We're happy to present this article by Danielle Campoamor from one of our favorite sites, YourTango.
I was walking my son to the park a few blocks from our humble apartment; him, asleep in his stroller and me, attempting to stay cool on a particularly hot and humid day.
Wearing a newly purchased sundress and drinking water with a tenacity I'd imagine a camel would appreciate, I enjoyed my somewhat-solo stroll past modest homes and convenience stores and beautifully green patches of grass.
Next to the playground with play areas and swing sets and slides is a skate park. Mostly young men, attempting tricks that make my mom-marrow curdle, spend their time talking and sometimes smoking and skating with a terrifying, reckless abandon. In order to reach the vacant swings that put a particularly adorable smile on my son's face, I have to walk past the skaters and the area they've clearly, and rightfully, claimed their own.
While on said walk, I heard three young men — probably in their late teens, early 20s — comment on my appearance.
As a woman, the fact that complete strangers took it upon themselves to criticize me physically was hardly a shock or surprise. It was, however, the caveat they insisted on attaching to my presence, that garnished my attention.
She's hot, for a mom.
The overall societal sexualization of women, to me, is fascinating.
Culture demands that women present themselves in a certain way, always displaying a saturated allure of sex and desire and wanting, while never actually having sex or a particular desire or a consuming want. A woman must put forth a conscious effort to appear attractive but loses her allure if she admits that she has put forth said effort to actually appear attractive. She must enjoy sex, but only with you and only when you decide it is appropriate for her to do so.
And while the aforementioned had occurred to me much, much earlier than that hot and humid afternoon; the depth at which our culture abhors women, their bodies, and the choices they make with said bodies, suddenly became overwhelmingly apparent. A group of young men, arguably future husbands and possible fathers, had a preconceived notion of a woman's worth that relied solely on the choices she made with her physical being.
Because I decided to have a child, I somehow lost a certain sexual allure.
I was no longer mysterious or available. My body had undergone some well-known, well-documented and probably still-visible change, perpetuating the misogynistic concept that sex — or the consequences associate with sex — had ruined me. I am tainted, used, less than; a shadow of what I could have been if I had decided to live without the constricting responsibility of motherhood.
On the opposite side of that very same coin, is the belief that a woman is broken or ruined if she cannot and/or does not want to have children. Her body doesn't do what it is made to do, so she has lost her purpose. If she doesn't want to use her body to house another life, she's quickly labeled as selfish. Sweeping notions and generalizations are painted over her personality, all because she isn't using her body to follow a predetermined societal standard.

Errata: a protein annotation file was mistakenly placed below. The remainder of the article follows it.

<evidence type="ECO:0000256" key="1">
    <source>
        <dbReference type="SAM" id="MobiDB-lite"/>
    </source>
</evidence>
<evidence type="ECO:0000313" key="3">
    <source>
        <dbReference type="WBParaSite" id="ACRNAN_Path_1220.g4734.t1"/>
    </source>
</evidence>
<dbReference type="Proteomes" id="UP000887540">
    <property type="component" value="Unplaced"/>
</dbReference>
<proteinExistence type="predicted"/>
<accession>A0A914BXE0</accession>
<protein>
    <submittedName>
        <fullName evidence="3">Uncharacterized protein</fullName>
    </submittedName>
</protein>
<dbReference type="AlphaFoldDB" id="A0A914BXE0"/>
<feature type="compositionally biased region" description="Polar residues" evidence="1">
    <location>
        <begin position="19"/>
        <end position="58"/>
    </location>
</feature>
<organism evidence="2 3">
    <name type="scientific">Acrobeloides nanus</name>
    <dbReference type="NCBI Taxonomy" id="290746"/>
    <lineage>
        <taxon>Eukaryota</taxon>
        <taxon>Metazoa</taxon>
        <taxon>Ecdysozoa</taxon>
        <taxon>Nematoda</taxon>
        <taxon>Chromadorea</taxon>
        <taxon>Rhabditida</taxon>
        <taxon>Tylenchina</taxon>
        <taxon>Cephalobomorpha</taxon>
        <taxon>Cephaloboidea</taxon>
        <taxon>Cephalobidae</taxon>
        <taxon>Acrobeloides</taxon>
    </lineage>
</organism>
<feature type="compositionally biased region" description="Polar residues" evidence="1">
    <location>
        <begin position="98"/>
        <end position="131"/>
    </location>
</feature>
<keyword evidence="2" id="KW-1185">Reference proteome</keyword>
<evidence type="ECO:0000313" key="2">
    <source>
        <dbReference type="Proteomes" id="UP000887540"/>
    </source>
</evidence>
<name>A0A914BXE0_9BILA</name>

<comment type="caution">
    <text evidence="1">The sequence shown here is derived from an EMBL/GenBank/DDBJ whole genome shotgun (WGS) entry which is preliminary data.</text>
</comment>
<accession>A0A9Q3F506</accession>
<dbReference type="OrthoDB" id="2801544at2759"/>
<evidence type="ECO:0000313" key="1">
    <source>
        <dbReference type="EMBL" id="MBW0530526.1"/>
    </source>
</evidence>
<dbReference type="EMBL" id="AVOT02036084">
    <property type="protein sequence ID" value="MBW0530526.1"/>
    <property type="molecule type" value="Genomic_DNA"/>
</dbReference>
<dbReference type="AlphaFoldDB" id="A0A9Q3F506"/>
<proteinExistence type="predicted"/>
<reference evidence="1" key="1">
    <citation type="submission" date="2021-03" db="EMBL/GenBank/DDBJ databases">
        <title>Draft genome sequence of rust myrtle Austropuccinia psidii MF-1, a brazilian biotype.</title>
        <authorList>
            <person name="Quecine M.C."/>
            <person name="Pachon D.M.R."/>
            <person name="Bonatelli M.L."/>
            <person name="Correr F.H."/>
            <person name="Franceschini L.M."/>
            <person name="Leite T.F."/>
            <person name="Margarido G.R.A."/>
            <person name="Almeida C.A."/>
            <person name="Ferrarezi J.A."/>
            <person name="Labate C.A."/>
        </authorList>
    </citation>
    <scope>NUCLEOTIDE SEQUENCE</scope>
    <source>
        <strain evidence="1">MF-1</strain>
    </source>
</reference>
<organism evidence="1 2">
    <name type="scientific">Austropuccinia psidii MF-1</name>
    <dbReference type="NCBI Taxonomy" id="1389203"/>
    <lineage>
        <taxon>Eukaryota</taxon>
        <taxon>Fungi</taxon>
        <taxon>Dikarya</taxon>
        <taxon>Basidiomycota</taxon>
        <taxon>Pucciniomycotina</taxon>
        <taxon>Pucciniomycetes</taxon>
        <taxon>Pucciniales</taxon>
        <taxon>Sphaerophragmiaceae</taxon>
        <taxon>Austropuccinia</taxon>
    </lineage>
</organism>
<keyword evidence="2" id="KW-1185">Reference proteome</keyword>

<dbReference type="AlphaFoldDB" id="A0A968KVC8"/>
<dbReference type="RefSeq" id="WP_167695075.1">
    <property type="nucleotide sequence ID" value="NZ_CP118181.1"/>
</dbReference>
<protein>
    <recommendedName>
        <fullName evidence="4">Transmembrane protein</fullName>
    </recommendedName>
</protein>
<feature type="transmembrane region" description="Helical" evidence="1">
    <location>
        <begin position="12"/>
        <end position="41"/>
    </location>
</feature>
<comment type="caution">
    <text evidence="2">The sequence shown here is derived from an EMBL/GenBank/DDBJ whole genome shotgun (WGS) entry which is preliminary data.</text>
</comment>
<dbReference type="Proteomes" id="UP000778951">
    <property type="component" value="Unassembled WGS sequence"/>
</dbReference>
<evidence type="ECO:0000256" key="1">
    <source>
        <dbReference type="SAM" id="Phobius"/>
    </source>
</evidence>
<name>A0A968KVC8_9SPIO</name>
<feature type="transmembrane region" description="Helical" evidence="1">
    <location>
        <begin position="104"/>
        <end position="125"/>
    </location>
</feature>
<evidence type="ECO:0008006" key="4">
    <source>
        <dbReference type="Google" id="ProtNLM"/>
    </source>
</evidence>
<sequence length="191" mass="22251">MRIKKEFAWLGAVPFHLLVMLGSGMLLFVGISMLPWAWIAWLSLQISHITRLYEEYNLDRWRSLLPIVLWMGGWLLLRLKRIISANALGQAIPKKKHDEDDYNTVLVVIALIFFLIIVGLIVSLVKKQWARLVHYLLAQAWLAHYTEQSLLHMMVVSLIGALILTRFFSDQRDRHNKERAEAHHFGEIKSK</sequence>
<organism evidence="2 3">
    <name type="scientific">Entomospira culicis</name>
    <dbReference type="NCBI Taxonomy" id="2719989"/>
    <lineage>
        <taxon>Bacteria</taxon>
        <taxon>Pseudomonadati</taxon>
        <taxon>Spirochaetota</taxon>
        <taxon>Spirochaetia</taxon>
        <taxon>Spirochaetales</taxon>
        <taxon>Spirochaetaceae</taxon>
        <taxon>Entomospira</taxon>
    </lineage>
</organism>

What is she, if not an incubator for the coming generation?
We treat women as if the decisions they make are either in direct conflict or thoughtless adherence to a mindless, physical entity society is constantly shaping and judging and exploiting. A vast majority of men can't seem to handle or appreciate said entity, so it's automatically assumed that the very people who inhabit it — women — are incapable as well.
Whether I am attractive or not is relative. To some, I am beautiful. To others, utterly forgettable. I have no problem with a wide range of reactions expressed by a wide range of individuals, all unique in their preferences. One's standard of beauty may differ from my own, or any else's, and that is what diversity and preference and beauty is all about. I have no problem with any person looking at me and deciding I am less than appealing.
But to look at the choices a woman makes with her body — or the conscious actions she makes with her body as a result of her ambitions or goals or beautifully unique personality — and assign a tangible value to her worth and sexuality, is as appalling as it is concerning.
To automatically determine a woman's worth based on the decisions she makes with her body, is to deny her basic humanity.
It's telling an entire population that they are nothing but skin and bones and veins. They are organs and bodily functions; a glorified flesh-robot that is empty and programmed with certain necessities that assist in her achieving mass, simplistic identification.
It's assigning value to a vessel, while consciously ignoring the being that steers said vessel. Admiring a ship as it passes you by while simultaneously pretending it steers itself, is both ignorant and ludicrous.
Preference and worth are not the same, which is to say a woman's worth is not dictated by someone else's preference.
Perhaps you find parenthood appalling and unattractive. That doesn't, however, mean a woman who happens to be a parent — and has used her body to do so — is automatically desexualized. Or maybe you find perpetual singledom dreary. OK, but that doesn't make the single, childless woman less passionate, meaningful or fulfilled.
Of course, I didn't stop and say any of this to those three young men. Perhaps I should have. Half of me believes it isn't my job to educate the ignorant male masses, while the other half believes a single moment of possible clarity is worth exploring.
In the end, I ignored them and made my way to the swings. I wanted to see that particularly adorable smile my son wears when the wind hits his face.
And in that moment, I smiled too, for I knew that I was raising a man who would know better.
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